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the genre's premiere review magazine for short SF & Fantasy since 1993

Strange Horizons, 11 April 2005

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"Survivors" by Elizabeth H. Hopkinson

"Survivors" by Elizabeth H. Hopkinson is a surprisingly moving tale, especially for coming in at under 1500 words.  Liese is one of a number of then-teenaged children rescued from an underground hole where they had been locked away by unknown kidnappers for unfathomable, desperate reasons.  It's a case which continues to stump the police.  The children don't remember anything of their past lives, suffering from confusion, delusions, and other mental problems--quite reasonable to expect from people trapped in a dark cave for all they can remember of their lives.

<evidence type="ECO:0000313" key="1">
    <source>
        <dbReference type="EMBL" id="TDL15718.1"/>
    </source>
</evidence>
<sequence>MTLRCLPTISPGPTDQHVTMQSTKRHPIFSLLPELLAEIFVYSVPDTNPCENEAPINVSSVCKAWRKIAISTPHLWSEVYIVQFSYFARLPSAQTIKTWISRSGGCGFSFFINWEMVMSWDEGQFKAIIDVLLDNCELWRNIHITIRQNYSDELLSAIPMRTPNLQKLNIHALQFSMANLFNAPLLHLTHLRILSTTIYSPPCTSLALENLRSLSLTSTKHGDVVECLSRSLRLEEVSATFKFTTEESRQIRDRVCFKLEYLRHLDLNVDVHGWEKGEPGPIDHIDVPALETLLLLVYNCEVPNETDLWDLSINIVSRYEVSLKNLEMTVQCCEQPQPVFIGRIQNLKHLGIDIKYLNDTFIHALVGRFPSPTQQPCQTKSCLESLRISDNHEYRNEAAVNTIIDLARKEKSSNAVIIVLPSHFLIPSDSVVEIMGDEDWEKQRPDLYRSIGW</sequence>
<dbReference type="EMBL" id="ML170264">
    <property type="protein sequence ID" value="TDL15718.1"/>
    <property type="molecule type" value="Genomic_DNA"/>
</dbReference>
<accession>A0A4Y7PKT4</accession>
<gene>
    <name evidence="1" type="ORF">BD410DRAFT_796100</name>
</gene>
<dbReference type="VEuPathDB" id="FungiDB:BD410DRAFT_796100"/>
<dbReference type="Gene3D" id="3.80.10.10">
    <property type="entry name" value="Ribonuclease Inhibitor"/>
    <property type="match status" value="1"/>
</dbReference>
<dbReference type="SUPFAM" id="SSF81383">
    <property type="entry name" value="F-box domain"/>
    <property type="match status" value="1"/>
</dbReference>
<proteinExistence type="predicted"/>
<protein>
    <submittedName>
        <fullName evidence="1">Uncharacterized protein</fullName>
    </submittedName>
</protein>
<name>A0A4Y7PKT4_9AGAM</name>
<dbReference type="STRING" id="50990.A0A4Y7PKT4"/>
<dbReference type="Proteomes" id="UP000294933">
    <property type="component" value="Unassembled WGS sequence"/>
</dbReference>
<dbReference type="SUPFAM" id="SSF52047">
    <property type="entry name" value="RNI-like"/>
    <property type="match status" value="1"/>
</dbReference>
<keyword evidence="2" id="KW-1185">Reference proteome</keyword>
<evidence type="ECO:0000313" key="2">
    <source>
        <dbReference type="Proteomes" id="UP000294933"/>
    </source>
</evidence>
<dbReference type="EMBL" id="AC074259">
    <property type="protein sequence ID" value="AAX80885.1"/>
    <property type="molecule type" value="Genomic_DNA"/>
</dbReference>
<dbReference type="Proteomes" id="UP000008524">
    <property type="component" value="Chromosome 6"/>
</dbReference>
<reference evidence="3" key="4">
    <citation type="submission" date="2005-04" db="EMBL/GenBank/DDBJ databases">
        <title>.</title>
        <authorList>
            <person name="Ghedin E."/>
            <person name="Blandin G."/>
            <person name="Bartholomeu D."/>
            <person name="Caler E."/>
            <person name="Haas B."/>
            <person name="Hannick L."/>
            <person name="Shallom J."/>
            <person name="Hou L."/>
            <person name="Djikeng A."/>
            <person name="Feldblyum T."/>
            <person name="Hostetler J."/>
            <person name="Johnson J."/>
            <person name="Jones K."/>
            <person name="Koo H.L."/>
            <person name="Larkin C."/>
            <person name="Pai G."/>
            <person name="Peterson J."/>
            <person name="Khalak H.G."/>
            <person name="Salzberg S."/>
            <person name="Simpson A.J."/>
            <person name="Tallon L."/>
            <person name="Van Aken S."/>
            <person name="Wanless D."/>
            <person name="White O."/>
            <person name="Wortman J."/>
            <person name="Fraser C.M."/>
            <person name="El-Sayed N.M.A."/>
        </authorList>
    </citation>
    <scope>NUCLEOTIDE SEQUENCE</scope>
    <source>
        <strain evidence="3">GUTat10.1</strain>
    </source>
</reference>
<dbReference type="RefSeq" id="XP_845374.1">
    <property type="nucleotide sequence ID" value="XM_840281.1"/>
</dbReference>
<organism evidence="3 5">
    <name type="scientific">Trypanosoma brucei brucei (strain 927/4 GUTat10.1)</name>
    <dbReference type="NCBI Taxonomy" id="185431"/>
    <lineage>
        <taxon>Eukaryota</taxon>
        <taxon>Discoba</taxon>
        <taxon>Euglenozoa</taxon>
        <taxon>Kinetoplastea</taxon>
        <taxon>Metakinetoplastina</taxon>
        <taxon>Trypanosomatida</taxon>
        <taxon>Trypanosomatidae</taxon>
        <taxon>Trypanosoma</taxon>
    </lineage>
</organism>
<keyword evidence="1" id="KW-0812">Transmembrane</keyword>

But Liese remembers a wondrous land under the earth, with unicorns, dancing, and fairy folk.  She yearns for it still, although her therapist and friends assure her it was all delusion.  But is it?  Or do the fairy folk continue to steal human babes to raise in fairyland?

A modern take on the old changeling folklore, a la the Pied Piper, "Survivors" is a wistful tale, part melancholy and part magic.